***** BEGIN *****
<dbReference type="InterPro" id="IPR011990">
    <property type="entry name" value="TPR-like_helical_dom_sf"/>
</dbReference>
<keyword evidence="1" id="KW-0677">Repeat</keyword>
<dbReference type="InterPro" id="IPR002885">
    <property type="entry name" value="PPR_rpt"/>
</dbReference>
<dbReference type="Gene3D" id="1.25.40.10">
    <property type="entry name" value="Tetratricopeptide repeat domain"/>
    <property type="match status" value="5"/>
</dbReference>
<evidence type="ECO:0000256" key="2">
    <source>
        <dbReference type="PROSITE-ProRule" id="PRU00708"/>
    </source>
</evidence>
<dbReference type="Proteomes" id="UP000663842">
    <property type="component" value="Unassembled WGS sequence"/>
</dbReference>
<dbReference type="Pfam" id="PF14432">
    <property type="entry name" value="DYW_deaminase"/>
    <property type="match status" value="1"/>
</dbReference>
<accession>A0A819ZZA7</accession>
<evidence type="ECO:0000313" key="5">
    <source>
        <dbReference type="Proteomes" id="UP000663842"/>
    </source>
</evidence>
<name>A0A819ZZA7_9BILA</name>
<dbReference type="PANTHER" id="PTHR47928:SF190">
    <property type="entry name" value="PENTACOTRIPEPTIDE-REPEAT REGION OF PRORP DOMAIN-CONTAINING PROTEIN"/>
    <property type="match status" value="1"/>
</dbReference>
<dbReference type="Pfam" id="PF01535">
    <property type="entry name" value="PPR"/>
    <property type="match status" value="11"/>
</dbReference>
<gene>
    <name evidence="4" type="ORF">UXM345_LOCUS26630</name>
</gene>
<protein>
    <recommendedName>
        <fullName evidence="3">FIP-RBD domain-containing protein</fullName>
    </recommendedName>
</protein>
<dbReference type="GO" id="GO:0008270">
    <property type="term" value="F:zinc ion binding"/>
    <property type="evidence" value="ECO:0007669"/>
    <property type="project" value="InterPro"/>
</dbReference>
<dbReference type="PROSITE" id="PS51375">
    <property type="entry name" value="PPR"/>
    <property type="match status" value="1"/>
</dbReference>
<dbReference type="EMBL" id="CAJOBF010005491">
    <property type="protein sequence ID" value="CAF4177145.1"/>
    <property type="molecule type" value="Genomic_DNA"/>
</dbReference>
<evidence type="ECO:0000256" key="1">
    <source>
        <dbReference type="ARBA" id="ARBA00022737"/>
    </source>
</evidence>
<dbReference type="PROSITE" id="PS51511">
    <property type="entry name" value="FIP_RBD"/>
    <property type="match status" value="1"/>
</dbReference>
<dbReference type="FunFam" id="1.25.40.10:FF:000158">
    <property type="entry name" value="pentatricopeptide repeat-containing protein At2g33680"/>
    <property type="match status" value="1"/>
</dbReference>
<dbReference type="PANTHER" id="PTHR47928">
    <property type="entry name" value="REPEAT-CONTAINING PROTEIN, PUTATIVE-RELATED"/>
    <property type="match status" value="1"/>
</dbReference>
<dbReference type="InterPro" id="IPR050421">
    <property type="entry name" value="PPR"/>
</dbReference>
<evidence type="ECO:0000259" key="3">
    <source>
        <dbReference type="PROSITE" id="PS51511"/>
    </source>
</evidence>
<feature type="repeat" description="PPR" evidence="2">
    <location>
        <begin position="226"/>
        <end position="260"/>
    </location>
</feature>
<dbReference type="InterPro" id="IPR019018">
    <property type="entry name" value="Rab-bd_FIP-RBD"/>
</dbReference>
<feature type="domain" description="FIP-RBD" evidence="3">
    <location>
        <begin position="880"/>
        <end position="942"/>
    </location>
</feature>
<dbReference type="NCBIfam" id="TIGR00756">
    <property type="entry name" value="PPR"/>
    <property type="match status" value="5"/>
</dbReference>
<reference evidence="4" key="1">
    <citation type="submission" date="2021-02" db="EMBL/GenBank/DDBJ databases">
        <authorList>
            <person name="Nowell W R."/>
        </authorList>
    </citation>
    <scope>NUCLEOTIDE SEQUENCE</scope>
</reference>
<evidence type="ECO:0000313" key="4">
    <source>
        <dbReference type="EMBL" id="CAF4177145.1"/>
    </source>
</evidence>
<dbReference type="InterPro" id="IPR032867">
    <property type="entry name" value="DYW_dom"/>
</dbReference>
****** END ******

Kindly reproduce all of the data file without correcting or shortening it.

<dbReference type="InterPro" id="IPR011990">
    <property type="entry name" value="TPR-like_helical_dom_sf"/>
</dbReference>
<keyword evidence="1" id="KW-0677">Repeat</keyword>
<dbReference type="InterPro" id="IPR002885">
    <property type="entry name" value="PPR_rpt"/>
</dbReference>
<dbReference type="Gene3D" id="1.25.40.10">
    <property type="entry name" value="Tetratricopeptide repeat domain"/>
    <property type="match status" value="5"/>
</dbReference>
<evidence type="ECO:0000256" key="2">
    <source>
        <dbReference type="PROSITE-ProRule" id="PRU00708"/>
    </source>
</evidence>
<dbReference type="Proteomes" id="UP000663842">
    <property type="component" value="Unassembled WGS sequence"/>
</dbReference>
<dbReference type="Pfam" id="PF14432">
    <property type="entry name" value="DYW_deaminase"/>
    <property type="match status" value="1"/>
</dbReference>
<accession>A0A819ZZA7</accession>
<evidence type="ECO:0000313" key="5">
    <source>
        <dbReference type="Proteomes" id="UP000663842"/>
    </source>
</evidence>
<name>A0A819ZZA7_9BILA</name>
<dbReference type="PANTHER" id="PTHR47928:SF190">
    <property type="entry name" value="PENTACOTRIPEPTIDE-REPEAT REGION OF PRORP DOMAIN-CONTAINING PROTEIN"/>
    <property type="match status" value="1"/>
</dbReference>
<dbReference type="Pfam" id="PF01535">
    <property type="entry name" value="PPR"/>
    <property type="match status" value="11"/>
</dbReference>
<gene>
    <name evidence="4" type="ORF">UXM345_LOCUS26630</name>
</gene>
<protein>
    <recommendedName>
        <fullName evidence="3">FIP-RBD domain-containing protein</fullName>
    </recommendedName>
</protein>
<dbReference type="GO" id="GO:0008270">
    <property type="term" value="F:zinc ion binding"/>
    <property type="evidence" value="ECO:0007669"/>
    <property type="project" value="InterPro"/>
</dbReference>
<dbReference type="PROSITE" id="PS51375">
    <property type="entry name" value="PPR"/>
    <property type="match status" value="1"/>
</dbReference>
<dbReference type="EMBL" id="CAJOBF010005491">
    <property type="protein sequence ID" value="CAF4177145.1"/>
    <property type="molecule type" value="Genomic_DNA"/>
</dbReference>
<evidence type="ECO:0000256" key="1">
    <source>
        <dbReference type="ARBA" id="ARBA00022737"/>
    </source>
</evidence>
<dbReference type="PROSITE" id="PS51511">
    <property type="entry name" value="FIP_RBD"/>
    <property type="match status" value="1"/>
</dbReference>
<dbReference type="FunFam" id="1.25.40.10:FF:000158">
    <property type="entry name" value="pentatricopeptide repeat-containing protein At2g33680"/>
    <property type="match status" value="1"/>
</dbReference>
<dbReference type="PANTHER" id="PTHR47928">
    <property type="entry name" value="REPEAT-CONTAINING PROTEIN, PUTATIVE-RELATED"/>
    <property type="match status" value="1"/>
</dbReference>
<dbReference type="InterPro" id="IPR050421">
    <property type="entry name" value="PPR"/>
</dbReference>
<evidence type="ECO:0000259" key="3">
    <source>
        <dbReference type="PROSITE" id="PS51511"/>
    </source>
</evidence>
<feature type="repeat" description="PPR" evidence="2">
    <location>
        <begin position="226"/>
        <end position="260"/>
    </location>
</feature>
<dbReference type="InterPro" id="IPR019018">
    <property type="entry name" value="Rab-bd_FIP-RBD"/>
</dbReference>
<feature type="domain" description="FIP-RBD" evidence="3">
    <location>
        <begin position="880"/>
        <end position="942"/>
    </location>
</feature>
<dbReference type="NCBIfam" id="TIGR00756">
    <property type="entry name" value="PPR"/>
    <property type="match status" value="5"/>
</dbReference>
<reference evidence="4" key="1">
    <citation type="submission" date="2021-02" db="EMBL/GenBank/DDBJ databases">
        <authorList>
            <person name="Nowell W R."/>
        </authorList>
    </citation>
    <scope>NUCLEOTIDE SEQUENCE</scope>
</reference>
<evidence type="ECO:0000313" key="4">
    <source>
        <dbReference type="EMBL" id="CAF4177145.1"/>
    </source>
</evidence>
<dbReference type="InterPro" id="IPR032867">
    <property type="entry name" value="DYW_dom"/>
</dbReference>